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advice

Parenting

How to be an Expat Parent

24 September, 2013

In the second of the series, How to be a _____ Parent we have the wonderful Emma of a Bavarian Sojourn giving some advice for those contemplating a family move. *gnashes teeth* Yep, I’ll be needing these in a few months!

This is by no means an exhaustive list. You don’t have the time to read one, and I don’t think I could write one if I tried, as I am still learning new things, even after four years as an Expat! This list is however aimed at those who have just undertaken their first move, or are seriously considering it – but if you are doing neither, it might give you some idea of what it is like. Enjoy!

  • Patience. Something you absolutely must have as an Expat parent. You will find yourself calling upon it almost every day!;
  • Research each new destination thoroughly. This will not only give you a good insight into a place, but will help you settle in faster as a family;
  • Take as much time as you need to make decisions about important things such as housing and schools. Don’t be forced into signing something by pushy estate agents, relocation consultants and the like. If something doesn’t feel right, it usually isn’t.
  • Help prepare your child for a new country with stories, films and books. We love Miroslav Sasek’s “This Is” Series. Whilst Chitty Chitty Bang Bang and the Sound of Music might not actually be factual, they gave our children some idea of what the countryside looks like in this part of the world at least!!
  • Bear in mind that the first few weeks of your new life will be taken up with hideously frustrating bureaucracy. It will soon be a distant memory, don’t worry.
  • Do expect strange but lovely gifts from your new neighbours. We were given bread and salt when we first arrived here – a traditional Bavarian house warming present – particularly welcome as we hadn’t then found the bakers!
  • If you are not on a work Expat contract, but are there for the long term, look at local schools as a good alternative to the International variety. Your children will be fluent in the local lingo in a matter of months (and this will help you no end!)!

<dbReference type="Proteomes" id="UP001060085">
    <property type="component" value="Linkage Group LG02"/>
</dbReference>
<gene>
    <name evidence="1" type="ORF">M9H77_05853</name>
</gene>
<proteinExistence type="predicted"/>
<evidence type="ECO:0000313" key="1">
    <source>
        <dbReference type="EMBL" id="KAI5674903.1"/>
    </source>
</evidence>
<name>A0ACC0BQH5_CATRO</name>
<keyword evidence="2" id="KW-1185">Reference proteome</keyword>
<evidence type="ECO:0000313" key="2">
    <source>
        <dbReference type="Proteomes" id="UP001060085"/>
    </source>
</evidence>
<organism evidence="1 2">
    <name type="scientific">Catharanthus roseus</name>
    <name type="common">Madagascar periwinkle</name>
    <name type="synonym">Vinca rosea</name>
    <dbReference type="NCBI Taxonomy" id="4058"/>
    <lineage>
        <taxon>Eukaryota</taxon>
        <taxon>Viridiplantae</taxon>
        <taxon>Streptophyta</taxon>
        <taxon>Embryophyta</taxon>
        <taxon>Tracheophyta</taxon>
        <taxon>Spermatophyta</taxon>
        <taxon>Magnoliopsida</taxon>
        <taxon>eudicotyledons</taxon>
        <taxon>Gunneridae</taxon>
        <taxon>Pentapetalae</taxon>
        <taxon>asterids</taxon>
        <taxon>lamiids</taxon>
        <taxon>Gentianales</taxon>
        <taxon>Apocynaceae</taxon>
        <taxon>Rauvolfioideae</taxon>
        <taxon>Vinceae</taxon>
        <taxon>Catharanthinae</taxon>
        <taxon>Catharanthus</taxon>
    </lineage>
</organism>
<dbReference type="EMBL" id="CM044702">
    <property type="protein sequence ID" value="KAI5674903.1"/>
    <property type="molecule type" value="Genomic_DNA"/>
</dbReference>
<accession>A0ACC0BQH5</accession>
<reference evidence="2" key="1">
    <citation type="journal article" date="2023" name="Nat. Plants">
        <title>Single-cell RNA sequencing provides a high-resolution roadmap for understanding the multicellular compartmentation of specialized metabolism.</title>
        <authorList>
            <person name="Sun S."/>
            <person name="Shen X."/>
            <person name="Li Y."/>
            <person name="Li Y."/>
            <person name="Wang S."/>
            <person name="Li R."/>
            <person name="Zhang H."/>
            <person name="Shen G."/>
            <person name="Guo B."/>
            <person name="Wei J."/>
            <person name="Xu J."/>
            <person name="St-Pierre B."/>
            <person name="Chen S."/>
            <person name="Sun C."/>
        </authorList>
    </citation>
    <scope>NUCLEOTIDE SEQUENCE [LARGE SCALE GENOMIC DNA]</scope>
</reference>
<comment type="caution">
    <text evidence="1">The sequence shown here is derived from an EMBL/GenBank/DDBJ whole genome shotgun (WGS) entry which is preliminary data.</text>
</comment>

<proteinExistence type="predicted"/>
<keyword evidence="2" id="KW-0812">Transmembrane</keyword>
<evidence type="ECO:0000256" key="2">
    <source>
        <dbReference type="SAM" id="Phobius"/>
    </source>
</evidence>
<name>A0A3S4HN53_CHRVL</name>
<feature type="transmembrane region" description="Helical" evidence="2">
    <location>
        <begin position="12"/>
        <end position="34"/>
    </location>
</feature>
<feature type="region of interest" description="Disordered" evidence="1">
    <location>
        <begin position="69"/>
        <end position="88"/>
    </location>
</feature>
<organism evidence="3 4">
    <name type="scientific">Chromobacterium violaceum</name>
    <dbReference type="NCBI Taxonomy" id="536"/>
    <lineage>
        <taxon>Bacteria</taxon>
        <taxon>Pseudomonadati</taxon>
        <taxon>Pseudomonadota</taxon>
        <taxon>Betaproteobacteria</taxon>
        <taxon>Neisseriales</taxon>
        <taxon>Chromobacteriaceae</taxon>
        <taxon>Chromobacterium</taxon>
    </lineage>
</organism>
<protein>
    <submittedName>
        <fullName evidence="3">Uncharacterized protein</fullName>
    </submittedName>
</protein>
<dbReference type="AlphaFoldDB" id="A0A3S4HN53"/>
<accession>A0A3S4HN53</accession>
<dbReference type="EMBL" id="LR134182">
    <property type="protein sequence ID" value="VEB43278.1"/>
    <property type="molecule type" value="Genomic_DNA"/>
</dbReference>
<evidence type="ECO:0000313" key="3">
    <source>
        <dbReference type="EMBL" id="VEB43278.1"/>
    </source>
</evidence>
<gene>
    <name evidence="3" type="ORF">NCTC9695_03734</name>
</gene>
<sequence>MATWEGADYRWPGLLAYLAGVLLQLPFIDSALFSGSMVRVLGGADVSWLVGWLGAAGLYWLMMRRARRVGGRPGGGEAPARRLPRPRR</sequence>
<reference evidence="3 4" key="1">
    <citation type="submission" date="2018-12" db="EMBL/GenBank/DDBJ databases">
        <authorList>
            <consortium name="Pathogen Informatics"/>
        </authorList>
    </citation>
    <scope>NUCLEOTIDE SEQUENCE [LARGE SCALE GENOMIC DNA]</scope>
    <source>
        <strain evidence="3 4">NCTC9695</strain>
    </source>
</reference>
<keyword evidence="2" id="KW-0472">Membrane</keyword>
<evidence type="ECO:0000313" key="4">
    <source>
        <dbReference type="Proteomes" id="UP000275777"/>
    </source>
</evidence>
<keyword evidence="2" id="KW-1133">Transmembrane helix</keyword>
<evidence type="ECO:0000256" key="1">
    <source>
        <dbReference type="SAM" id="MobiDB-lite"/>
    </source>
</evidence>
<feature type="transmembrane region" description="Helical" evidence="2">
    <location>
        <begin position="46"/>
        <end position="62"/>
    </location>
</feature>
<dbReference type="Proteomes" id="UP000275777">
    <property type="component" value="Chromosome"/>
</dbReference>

• Keep an open mind with everything. You will experience cultural misunderstandings from time to time, but don’t immediately assume that it is intentional (something I have to remind myself often!)…
  • Expect that things will be different to what you are used to, and you won’t go far wrong. Things might make more sense the way they are done at home, but you are not at home.
  • Expect the unexpected. From odd and often unnecessary doctor’s appointments that arrive in the post, to strange cultural playground rituals. It’s all part of the fun!!
  • Don’t imagine that Expat Parenting is not competitive, it is. From how many languages your children can speak, to the contents of their lunch boxes. You would be amazed!
  • Enjoy meeting people from thousands of different countries and backgrounds. Don’t just stick to Expat circles either, it can take more time to get to know the locals by attending local functions and events, but it’s worth it. Get to know your neighbours too, even if you can only communicate via sign language at first!
  • Prepare your children for how different basic things like birthday parties can be. Not every country celebrates with cakes or offers party bags for example! Likewise, if it’s your child’s party, don’t imagine anyone will know what on earth you are talking about when you suggest Pin the Tail on the Donkey or Musical Statues.how to be an expat parent
  • You will experience eye opening situations such as lit candles on classroom tables, School trips in almost -20 conditions, and forest schools in the snow. Things that could possibly make tabloid headlines at home – embrace the differences!
  • In the same vein, get used to super relaxed (or almost non existent – to us anyway) health and safety rules. This might sound slightly worrying, but it’s usually more refreshing than anything, and I am holding out hope that one day my children will thank me for their more free range childhoods!
  • Learn the language together. I don’t usually advocate watching TV, but it helps more than you think it could, and speaking the language will help you feel like less of an outsider.